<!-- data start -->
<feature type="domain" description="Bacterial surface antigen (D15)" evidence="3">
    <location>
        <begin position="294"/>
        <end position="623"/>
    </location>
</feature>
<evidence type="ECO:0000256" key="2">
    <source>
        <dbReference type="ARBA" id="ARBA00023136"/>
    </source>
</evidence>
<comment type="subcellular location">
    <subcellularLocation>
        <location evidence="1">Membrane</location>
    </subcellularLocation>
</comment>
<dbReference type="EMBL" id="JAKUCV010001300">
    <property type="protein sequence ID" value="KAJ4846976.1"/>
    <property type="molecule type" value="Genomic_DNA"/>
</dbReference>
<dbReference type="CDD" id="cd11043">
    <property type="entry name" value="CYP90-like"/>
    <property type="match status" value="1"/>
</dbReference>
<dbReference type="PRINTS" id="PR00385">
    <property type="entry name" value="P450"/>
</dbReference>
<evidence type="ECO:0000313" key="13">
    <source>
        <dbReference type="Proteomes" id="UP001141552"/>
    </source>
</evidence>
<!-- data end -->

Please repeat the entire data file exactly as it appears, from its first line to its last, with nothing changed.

<feature type="domain" description="Bacterial surface antigen (D15)" evidence="3">
    <location>
        <begin position="294"/>
        <end position="623"/>
    </location>
</feature>
<evidence type="ECO:0000256" key="2">
    <source>
        <dbReference type="ARBA" id="ARBA00023136"/>
    </source>
</evidence>
<comment type="subcellular location">
    <subcellularLocation>
        <location evidence="1">Membrane</location>
    </subcellularLocation>
</comment>
<dbReference type="EMBL" id="JAKUCV010001300">
    <property type="protein sequence ID" value="KAJ4846976.1"/>
    <property type="molecule type" value="Genomic_DNA"/>
</dbReference>
<dbReference type="CDD" id="cd11043">
    <property type="entry name" value="CYP90-like"/>
    <property type="match status" value="1"/>
</dbReference>
<dbReference type="PRINTS" id="PR00385">
    <property type="entry name" value="P450"/>
</dbReference>
<evidence type="ECO:0000313" key="13">
    <source>
        <dbReference type="Proteomes" id="UP001141552"/>
    </source>
</evidence>